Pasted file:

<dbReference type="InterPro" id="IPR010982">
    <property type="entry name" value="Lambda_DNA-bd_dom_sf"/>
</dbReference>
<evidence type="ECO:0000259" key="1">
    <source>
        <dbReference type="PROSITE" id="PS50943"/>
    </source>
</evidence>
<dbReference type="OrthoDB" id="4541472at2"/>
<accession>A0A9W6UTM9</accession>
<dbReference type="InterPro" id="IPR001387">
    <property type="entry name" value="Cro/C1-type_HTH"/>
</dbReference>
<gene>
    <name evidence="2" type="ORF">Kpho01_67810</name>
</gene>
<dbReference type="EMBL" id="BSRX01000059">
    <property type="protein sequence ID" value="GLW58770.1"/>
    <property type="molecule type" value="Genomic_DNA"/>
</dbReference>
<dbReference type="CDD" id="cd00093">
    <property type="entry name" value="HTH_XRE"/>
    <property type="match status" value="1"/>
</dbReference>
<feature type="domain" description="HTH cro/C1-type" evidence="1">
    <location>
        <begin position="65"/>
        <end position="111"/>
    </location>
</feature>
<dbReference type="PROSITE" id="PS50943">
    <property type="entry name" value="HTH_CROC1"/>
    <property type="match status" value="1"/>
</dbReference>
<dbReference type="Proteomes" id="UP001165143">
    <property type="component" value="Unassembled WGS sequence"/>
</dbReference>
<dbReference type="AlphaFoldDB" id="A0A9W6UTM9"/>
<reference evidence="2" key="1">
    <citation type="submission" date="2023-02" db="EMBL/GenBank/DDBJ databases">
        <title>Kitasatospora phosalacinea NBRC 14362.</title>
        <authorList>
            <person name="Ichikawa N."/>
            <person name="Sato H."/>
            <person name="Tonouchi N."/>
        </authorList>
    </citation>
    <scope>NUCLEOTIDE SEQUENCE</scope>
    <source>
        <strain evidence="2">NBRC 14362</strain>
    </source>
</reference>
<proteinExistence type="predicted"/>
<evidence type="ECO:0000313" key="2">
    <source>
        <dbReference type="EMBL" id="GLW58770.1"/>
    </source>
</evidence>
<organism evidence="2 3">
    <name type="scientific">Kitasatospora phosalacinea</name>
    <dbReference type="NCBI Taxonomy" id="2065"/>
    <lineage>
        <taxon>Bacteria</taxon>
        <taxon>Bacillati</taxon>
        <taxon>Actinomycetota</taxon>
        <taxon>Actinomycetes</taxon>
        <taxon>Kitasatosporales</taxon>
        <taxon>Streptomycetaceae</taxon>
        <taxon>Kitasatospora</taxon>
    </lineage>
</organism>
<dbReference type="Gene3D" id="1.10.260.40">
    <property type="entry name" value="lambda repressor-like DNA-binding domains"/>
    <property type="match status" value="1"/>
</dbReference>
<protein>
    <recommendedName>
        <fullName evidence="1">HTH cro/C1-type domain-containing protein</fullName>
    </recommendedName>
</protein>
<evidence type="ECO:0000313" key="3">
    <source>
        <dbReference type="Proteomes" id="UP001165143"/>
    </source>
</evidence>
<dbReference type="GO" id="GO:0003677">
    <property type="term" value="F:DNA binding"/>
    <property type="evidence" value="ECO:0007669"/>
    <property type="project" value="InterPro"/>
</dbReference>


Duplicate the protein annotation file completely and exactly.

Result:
<dbReference type="InterPro" id="IPR010982">
    <property type="entry name" value="Lambda_DNA-bd_dom_sf"/>
</dbReference>
<evidence type="ECO:0000259" key="1">
    <source>
        <dbReference type="PROSITE" id="PS50943"/>
    </source>
</evidence>
<dbReference type="OrthoDB" id="4541472at2"/>
<accession>A0A9W6UTM9</accession>
<dbReference type="InterPro" id="IPR001387">
    <property type="entry name" value="Cro/C1-type_HTH"/>
</dbReference>
<gene>
    <name evidence="2" type="ORF">Kpho01_67810</name>
</gene>
<dbReference type="EMBL" id="BSRX01000059">
    <property type="protein sequence ID" value="GLW58770.1"/>
    <property type="molecule type" value="Genomic_DNA"/>
</dbReference>
<dbReference type="CDD" id="cd00093">
    <property type="entry name" value="HTH_XRE"/>
    <property type="match status" value="1"/>
</dbReference>
<feature type="domain" description="HTH cro/C1-type" evidence="1">
    <location>
        <begin position="65"/>
        <end position="111"/>
    </location>
</feature>
<dbReference type="PROSITE" id="PS50943">
    <property type="entry name" value="HTH_CROC1"/>
    <property type="match status" value="1"/>
</dbReference>
<dbReference type="Proteomes" id="UP001165143">
    <property type="component" value="Unassembled WGS sequence"/>
</dbReference>
<dbReference type="AlphaFoldDB" id="A0A9W6UTM9"/>
<reference evidence="2" key="1">
    <citation type="submission" date="2023-02" db="EMBL/GenBank/DDBJ databases">
        <title>Kitasatospora phosalacinea NBRC 14362.</title>
        <authorList>
            <person name="Ichikawa N."/>
            <person name="Sato H."/>
            <person name="Tonouchi N."/>
        </authorList>
    </citation>
    <scope>NUCLEOTIDE SEQUENCE</scope>
    <source>
        <strain evidence="2">NBRC 14362</strain>
    </source>
</reference>
<proteinExistence type="predicted"/>
<evidence type="ECO:0000313" key="2">
    <source>
        <dbReference type="EMBL" id="GLW58770.1"/>
    </source>
</evidence>
<organism evidence="2 3">
    <name type="scientific">Kitasatospora phosalacinea</name>
    <dbReference type="NCBI Taxonomy" id="2065"/>
    <lineage>
        <taxon>Bacteria</taxon>
        <taxon>Bacillati</taxon>
        <taxon>Actinomycetota</taxon>
        <taxon>Actinomycetes</taxon>
        <taxon>Kitasatosporales</taxon>
        <taxon>Streptomycetaceae</taxon>
        <taxon>Kitasatospora</taxon>
    </lineage>
</organism>
<dbReference type="Gene3D" id="1.10.260.40">
    <property type="entry name" value="lambda repressor-like DNA-binding domains"/>
    <property type="match status" value="1"/>
</dbReference>
<protein>
    <recommendedName>
        <fullName evidence="1">HTH cro/C1-type domain-containing protein</fullName>
    </recommendedName>
</protein>
<evidence type="ECO:0000313" key="3">
    <source>
        <dbReference type="Proteomes" id="UP001165143"/>
    </source>
</evidence>
<dbReference type="GO" id="GO:0003677">
    <property type="term" value="F:DNA binding"/>
    <property type="evidence" value="ECO:0007669"/>
    <property type="project" value="InterPro"/>
</dbReference>